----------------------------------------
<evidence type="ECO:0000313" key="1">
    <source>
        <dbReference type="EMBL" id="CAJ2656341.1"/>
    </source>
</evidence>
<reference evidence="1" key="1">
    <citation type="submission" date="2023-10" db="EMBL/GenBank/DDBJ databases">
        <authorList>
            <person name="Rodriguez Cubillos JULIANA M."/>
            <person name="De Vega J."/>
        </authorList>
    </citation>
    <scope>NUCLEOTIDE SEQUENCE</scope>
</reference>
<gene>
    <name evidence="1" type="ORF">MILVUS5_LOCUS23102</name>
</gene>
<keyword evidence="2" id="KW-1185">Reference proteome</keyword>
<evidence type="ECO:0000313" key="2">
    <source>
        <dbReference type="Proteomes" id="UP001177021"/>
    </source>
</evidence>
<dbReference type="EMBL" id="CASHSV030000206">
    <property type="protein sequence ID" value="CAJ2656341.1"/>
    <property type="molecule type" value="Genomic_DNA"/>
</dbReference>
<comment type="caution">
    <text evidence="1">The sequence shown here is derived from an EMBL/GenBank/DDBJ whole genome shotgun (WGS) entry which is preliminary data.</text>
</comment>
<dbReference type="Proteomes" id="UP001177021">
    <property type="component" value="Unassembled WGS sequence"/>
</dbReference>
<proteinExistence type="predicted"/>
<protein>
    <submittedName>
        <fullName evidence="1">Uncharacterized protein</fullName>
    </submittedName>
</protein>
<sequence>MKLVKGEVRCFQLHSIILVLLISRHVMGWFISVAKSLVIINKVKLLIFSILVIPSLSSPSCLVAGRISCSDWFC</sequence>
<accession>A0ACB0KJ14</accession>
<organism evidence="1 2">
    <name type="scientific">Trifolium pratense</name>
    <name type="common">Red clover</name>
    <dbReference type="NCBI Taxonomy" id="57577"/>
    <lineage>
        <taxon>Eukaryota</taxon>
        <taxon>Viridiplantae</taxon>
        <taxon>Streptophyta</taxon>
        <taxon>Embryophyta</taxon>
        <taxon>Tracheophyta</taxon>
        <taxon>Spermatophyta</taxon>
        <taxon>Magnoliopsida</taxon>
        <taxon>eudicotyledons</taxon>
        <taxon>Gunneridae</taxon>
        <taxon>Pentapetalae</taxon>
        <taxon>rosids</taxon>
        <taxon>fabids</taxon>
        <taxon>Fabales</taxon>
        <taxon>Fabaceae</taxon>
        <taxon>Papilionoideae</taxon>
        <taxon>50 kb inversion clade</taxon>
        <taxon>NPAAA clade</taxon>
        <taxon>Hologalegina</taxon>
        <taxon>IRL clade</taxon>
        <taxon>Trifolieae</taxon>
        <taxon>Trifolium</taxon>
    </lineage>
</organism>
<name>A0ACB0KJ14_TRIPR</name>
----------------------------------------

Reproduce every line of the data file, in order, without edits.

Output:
<evidence type="ECO:0000313" key="1">
    <source>
        <dbReference type="EMBL" id="CAJ2656341.1"/>
    </source>
</evidence>
<reference evidence="1" key="1">
    <citation type="submission" date="2023-10" db="EMBL/GenBank/DDBJ databases">
        <authorList>
            <person name="Rodriguez Cubillos JULIANA M."/>
            <person name="De Vega J."/>
        </authorList>
    </citation>
    <scope>NUCLEOTIDE SEQUENCE</scope>
</reference>
<gene>
    <name evidence="1" type="ORF">MILVUS5_LOCUS23102</name>
</gene>
<keyword evidence="2" id="KW-1185">Reference proteome</keyword>
<evidence type="ECO:0000313" key="2">
    <source>
        <dbReference type="Proteomes" id="UP001177021"/>
    </source>
</evidence>
<dbReference type="EMBL" id="CASHSV030000206">
    <property type="protein sequence ID" value="CAJ2656341.1"/>
    <property type="molecule type" value="Genomic_DNA"/>
</dbReference>
<comment type="caution">
    <text evidence="1">The sequence shown here is derived from an EMBL/GenBank/DDBJ whole genome shotgun (WGS) entry which is preliminary data.</text>
</comment>
<dbReference type="Proteomes" id="UP001177021">
    <property type="component" value="Unassembled WGS sequence"/>
</dbReference>
<proteinExistence type="predicted"/>
<protein>
    <submittedName>
        <fullName evidence="1">Uncharacterized protein</fullName>
    </submittedName>
</protein>
<sequence>MKLVKGEVRCFQLHSIILVLLISRHVMGWFISVAKSLVIINKVKLLIFSILVIPSLSSPSCLVAGRISCSDWFC</sequence>
<accession>A0ACB0KJ14</accession>
<organism evidence="1 2">
    <name type="scientific">Trifolium pratense</name>
    <name type="common">Red clover</name>
    <dbReference type="NCBI Taxonomy" id="57577"/>
    <lineage>
        <taxon>Eukaryota</taxon>
        <taxon>Viridiplantae</taxon>
        <taxon>Streptophyta</taxon>
        <taxon>Embryophyta</taxon>
        <taxon>Tracheophyta</taxon>
        <taxon>Spermatophyta</taxon>
        <taxon>Magnoliopsida</taxon>
        <taxon>eudicotyledons</taxon>
        <taxon>Gunneridae</taxon>
        <taxon>Pentapetalae</taxon>
        <taxon>rosids</taxon>
        <taxon>fabids</taxon>
        <taxon>Fabales</taxon>
        <taxon>Fabaceae</taxon>
        <taxon>Papilionoideae</taxon>
        <taxon>50 kb inversion clade</taxon>
        <taxon>NPAAA clade</taxon>
        <taxon>Hologalegina</taxon>
        <taxon>IRL clade</taxon>
        <taxon>Trifolieae</taxon>
        <taxon>Trifolium</taxon>
    </lineage>
</organism>
<name>A0ACB0KJ14_TRIPR</name>